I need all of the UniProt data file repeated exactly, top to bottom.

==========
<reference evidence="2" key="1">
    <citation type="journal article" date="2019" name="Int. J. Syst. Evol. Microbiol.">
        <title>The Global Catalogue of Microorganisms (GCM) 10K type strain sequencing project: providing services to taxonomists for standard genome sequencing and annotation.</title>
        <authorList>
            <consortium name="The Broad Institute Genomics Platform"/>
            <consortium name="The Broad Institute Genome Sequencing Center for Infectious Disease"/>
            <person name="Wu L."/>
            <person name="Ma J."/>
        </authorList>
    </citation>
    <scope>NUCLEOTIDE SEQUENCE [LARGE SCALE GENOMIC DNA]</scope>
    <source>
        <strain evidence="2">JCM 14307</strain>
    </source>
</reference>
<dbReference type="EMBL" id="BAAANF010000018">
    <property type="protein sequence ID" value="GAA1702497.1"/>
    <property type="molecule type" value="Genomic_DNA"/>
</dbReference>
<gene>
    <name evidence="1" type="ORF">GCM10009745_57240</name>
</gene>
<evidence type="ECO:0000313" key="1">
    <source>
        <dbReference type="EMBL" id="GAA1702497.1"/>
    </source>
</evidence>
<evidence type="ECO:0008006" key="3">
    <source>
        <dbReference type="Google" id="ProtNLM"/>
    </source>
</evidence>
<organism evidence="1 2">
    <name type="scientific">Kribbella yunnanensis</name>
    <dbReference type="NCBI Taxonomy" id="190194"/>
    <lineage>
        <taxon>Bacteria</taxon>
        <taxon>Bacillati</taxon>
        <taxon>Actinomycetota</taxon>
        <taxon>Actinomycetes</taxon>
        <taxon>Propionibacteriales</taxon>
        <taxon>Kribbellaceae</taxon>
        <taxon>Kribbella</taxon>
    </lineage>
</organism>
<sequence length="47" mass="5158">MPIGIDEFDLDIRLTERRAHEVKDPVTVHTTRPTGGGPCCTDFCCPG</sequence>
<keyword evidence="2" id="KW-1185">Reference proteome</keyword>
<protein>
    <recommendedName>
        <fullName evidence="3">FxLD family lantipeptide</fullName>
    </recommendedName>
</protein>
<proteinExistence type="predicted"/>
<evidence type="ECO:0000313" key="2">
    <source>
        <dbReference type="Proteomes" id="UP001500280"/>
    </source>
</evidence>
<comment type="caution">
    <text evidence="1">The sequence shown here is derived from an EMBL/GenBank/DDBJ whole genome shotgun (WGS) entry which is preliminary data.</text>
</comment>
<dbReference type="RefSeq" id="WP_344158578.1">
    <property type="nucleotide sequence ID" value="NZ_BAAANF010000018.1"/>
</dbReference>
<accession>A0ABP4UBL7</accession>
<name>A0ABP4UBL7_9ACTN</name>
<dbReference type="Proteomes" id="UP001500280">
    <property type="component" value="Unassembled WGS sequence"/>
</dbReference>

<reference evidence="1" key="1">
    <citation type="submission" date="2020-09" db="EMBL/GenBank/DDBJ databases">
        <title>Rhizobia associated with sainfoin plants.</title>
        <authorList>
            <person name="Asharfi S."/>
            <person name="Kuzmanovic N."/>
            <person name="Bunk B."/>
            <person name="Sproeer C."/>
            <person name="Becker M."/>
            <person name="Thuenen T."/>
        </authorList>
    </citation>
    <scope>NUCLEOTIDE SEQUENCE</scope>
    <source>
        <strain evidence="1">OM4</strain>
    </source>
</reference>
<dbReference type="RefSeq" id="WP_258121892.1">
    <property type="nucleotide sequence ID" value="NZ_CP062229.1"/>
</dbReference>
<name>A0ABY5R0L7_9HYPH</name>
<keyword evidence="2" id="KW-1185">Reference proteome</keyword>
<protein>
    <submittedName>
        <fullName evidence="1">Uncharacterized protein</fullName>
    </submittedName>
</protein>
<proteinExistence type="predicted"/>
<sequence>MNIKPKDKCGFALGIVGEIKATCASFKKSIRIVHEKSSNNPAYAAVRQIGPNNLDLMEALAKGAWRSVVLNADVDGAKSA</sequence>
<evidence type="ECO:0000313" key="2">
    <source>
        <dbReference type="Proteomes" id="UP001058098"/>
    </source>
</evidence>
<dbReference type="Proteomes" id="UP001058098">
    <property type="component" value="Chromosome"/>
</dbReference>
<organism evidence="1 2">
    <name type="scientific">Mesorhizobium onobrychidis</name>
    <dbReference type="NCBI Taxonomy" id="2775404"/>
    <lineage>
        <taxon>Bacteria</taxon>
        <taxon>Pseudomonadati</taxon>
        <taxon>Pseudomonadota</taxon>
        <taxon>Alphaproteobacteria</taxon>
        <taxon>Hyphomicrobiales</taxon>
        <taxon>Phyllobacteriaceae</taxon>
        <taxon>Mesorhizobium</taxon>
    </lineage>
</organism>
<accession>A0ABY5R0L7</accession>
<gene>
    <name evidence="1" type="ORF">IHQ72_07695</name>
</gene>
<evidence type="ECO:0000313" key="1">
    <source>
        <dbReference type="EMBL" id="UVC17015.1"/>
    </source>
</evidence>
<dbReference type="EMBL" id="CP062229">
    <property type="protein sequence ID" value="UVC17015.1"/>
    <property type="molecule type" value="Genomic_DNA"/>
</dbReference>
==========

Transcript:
<reference evidence="2" key="1">
    <citation type="journal article" date="2019" name="Int. J. Syst. Evol. Microbiol.">
        <title>The Global Catalogue of Microorganisms (GCM) 10K type strain sequencing project: providing services to taxonomists for standard genome sequencing and annotation.</title>
        <authorList>
            <consortium name="The Broad Institute Genomics Platform"/>
            <consortium name="The Broad Institute Genome Sequencing Center for Infectious Disease"/>
            <person name="Wu L."/>
            <person name="Ma J."/>
        </authorList>
    </citation>
    <scope>NUCLEOTIDE SEQUENCE [LARGE SCALE GENOMIC DNA]</scope>
    <source>
        <strain evidence="2">JCM 14307</strain>
    </source>
</reference>
<dbReference type="EMBL" id="BAAANF010000018">
    <property type="protein sequence ID" value="GAA1702497.1"/>
    <property type="molecule type" value="Genomic_DNA"/>
</dbReference>
<gene>
    <name evidence="1" type="ORF">GCM10009745_57240</name>
</gene>
<evidence type="ECO:0000313" key="1">
    <source>
        <dbReference type="EMBL" id="GAA1702497.1"/>
    </source>
</evidence>
<evidence type="ECO:0008006" key="3">
    <source>
        <dbReference type="Google" id="ProtNLM"/>
    </source>
</evidence>
<organism evidence="1 2">
    <name type="scientific">Kribbella yunnanensis</name>
    <dbReference type="NCBI Taxonomy" id="190194"/>
    <lineage>
        <taxon>Bacteria</taxon>
        <taxon>Bacillati</taxon>
        <taxon>Actinomycetota</taxon>
        <taxon>Actinomycetes</taxon>
        <taxon>Propionibacteriales</taxon>
        <taxon>Kribbellaceae</taxon>
        <taxon>Kribbella</taxon>
    </lineage>
</organism>
<sequence length="47" mass="5158">MPIGIDEFDLDIRLTERRAHEVKDPVTVHTTRPTGGGPCCTDFCCPG</sequence>
<keyword evidence="2" id="KW-1185">Reference proteome</keyword>
<protein>
    <recommendedName>
        <fullName evidence="3">FxLD family lantipeptide</fullName>
    </recommendedName>
</protein>
<proteinExistence type="predicted"/>
<evidence type="ECO:0000313" key="2">
    <source>
        <dbReference type="Proteomes" id="UP001500280"/>
    </source>
</evidence>
<comment type="caution">
    <text evidence="1">The sequence shown here is derived from an EMBL/GenBank/DDBJ whole genome shotgun (WGS) entry which is preliminary data.</text>
</comment>
<dbReference type="RefSeq" id="WP_344158578.1">
    <property type="nucleotide sequence ID" value="NZ_BAAANF010000018.1"/>
</dbReference>
<accession>A0ABP4UBL7</accession>
<name>A0ABP4UBL7_9ACTN</name>
<dbReference type="Proteomes" id="UP001500280">
    <property type="component" value="Unassembled WGS sequence"/>
</dbReference>

<reference evidence="1" key="1">
    <citation type="submission" date="2020-09" db="EMBL/GenBank/DDBJ databases">
        <title>Rhizobia associated with sainfoin plants.</title>
        <authorList>
            <person name="Asharfi S."/>
            <person name="Kuzmanovic N."/>
            <person name="Bunk B."/>
            <person name="Sproeer C."/>
            <person name="Becker M."/>
            <person name="Thuenen T."/>
        </authorList>
    </citation>
    <scope>NUCLEOTIDE SEQUENCE</scope>
    <source>
        <strain evidence="1">OM4</strain>
    </source>
</reference>
<dbReference type="RefSeq" id="WP_258121892.1">
    <property type="nucleotide sequence ID" value="NZ_CP062229.1"/>
</dbReference>
<name>A0ABY5R0L7_9HYPH</name>
<keyword evidence="2" id="KW-1185">Reference proteome</keyword>
<protein>
    <submittedName>
        <fullName evidence="1">Uncharacterized protein</fullName>
    </submittedName>
</protein>
<proteinExistence type="predicted"/>
<sequence>MNIKPKDKCGFALGIVGEIKATCASFKKSIRIVHEKSSNNPAYAAVRQIGPNNLDLMEALAKGAWRSVVLNADVDGAKSA</sequence>
<evidence type="ECO:0000313" key="2">
    <source>
        <dbReference type="Proteomes" id="UP001058098"/>
    </source>
</evidence>
<dbReference type="Proteomes" id="UP001058098">
    <property type="component" value="Chromosome"/>
</dbReference>
<organism evidence="1 2">
    <name type="scientific">Mesorhizobium onobrychidis</name>
    <dbReference type="NCBI Taxonomy" id="2775404"/>
    <lineage>
        <taxon>Bacteria</taxon>
        <taxon>Pseudomonadati</taxon>
        <taxon>Pseudomonadota</taxon>
        <taxon>Alphaproteobacteria</taxon>
        <taxon>Hyphomicrobiales</taxon>
        <taxon>Phyllobacteriaceae</taxon>
        <taxon>Mesorhizobium</taxon>
    </lineage>
</organism>
<accession>A0ABY5R0L7</accession>
<gene>
    <name evidence="1" type="ORF">IHQ72_07695</name>
</gene>
<evidence type="ECO:0000313" key="1">
    <source>
        <dbReference type="EMBL" id="UVC17015.1"/>
    </source>
</evidence>
<dbReference type="EMBL" id="CP062229">
    <property type="protein sequence ID" value="UVC17015.1"/>
    <property type="molecule type" value="Genomic_DNA"/>
</dbReference>